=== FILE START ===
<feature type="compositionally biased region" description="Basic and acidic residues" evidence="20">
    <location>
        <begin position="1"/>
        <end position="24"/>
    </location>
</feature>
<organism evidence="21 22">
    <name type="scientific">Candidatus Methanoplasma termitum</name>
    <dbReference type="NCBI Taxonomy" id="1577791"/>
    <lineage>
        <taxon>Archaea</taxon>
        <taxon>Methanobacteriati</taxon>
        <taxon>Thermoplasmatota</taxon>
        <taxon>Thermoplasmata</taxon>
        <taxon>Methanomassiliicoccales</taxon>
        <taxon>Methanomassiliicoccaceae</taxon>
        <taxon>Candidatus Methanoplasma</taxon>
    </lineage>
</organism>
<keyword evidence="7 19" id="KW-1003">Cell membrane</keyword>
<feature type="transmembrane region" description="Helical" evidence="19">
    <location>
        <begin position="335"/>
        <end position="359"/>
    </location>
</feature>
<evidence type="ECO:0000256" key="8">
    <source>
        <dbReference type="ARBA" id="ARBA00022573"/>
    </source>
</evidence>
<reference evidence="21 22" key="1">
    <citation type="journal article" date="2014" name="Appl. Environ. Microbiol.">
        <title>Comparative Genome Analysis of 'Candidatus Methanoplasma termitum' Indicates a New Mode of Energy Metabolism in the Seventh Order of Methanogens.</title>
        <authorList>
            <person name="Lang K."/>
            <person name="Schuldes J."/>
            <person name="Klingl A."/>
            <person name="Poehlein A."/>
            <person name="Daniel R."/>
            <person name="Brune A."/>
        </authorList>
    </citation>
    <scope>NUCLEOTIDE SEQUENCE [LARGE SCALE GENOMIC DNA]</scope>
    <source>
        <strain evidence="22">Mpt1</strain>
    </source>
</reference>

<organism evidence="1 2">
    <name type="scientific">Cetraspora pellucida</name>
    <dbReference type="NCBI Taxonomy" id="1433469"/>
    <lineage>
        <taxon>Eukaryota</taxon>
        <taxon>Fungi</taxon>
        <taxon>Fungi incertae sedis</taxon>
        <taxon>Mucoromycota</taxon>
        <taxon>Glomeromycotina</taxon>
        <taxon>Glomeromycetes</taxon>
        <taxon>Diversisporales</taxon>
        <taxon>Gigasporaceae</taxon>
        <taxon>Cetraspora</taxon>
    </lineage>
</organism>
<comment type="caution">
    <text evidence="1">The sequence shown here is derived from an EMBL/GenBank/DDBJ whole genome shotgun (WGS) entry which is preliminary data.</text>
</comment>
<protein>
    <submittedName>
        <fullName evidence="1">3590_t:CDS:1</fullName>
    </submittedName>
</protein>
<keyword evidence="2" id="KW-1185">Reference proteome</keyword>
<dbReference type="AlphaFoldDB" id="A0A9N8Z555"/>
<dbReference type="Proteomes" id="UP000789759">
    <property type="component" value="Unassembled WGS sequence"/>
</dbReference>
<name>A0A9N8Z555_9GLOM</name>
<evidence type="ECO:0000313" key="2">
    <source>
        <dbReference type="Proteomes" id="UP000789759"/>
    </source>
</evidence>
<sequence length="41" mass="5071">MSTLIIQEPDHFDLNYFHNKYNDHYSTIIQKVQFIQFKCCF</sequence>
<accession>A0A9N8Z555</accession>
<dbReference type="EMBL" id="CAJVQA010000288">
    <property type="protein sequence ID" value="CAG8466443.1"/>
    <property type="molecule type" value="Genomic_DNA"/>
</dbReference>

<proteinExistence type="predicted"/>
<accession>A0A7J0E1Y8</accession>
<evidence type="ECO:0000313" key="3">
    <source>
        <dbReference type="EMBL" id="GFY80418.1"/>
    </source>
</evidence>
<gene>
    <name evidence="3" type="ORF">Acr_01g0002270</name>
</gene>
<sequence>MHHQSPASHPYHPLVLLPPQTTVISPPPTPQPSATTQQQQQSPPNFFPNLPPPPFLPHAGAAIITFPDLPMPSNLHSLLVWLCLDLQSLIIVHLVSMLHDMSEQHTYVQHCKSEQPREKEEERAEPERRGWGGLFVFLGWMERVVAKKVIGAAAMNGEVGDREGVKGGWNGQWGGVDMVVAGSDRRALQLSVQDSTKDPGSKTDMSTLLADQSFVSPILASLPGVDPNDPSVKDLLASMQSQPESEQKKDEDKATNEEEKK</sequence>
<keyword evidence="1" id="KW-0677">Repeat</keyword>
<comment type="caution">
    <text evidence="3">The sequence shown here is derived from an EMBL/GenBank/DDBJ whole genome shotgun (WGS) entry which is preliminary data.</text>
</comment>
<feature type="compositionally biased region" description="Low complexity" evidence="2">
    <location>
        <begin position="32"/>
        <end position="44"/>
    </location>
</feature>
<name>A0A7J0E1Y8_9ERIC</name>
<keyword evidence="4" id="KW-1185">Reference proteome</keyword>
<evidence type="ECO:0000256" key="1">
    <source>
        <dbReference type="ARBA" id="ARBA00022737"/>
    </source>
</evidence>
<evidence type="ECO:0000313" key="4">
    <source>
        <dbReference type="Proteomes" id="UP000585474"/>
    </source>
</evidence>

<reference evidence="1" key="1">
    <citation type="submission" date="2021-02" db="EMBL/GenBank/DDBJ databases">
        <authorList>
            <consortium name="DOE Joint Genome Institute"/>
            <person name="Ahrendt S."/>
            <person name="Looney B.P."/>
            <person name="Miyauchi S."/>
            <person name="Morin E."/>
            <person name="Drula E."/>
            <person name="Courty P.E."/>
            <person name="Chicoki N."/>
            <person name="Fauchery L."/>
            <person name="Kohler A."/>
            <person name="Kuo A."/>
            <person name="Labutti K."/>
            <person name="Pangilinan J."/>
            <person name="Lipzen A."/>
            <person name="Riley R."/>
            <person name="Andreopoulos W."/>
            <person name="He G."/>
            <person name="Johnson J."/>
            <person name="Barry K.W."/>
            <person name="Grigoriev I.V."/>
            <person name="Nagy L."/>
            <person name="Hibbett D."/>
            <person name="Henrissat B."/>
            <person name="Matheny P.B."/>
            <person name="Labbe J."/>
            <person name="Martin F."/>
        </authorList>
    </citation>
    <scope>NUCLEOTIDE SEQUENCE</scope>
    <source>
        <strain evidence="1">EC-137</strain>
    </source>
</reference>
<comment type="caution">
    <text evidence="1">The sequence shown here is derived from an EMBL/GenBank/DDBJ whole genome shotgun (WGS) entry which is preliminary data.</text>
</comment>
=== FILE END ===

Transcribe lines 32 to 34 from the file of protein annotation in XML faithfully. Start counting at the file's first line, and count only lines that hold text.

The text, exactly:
<reference evidence="21 22" key="1">
    <citation type="journal article" date="2014" name="Appl. Environ. Microbiol.">
        <title>Comparative Genome Analysis of 'Candidatus Methanoplasma termitum' Indicates a New Mode of Energy Metabolism in the Seventh Order of Methanogens.</title>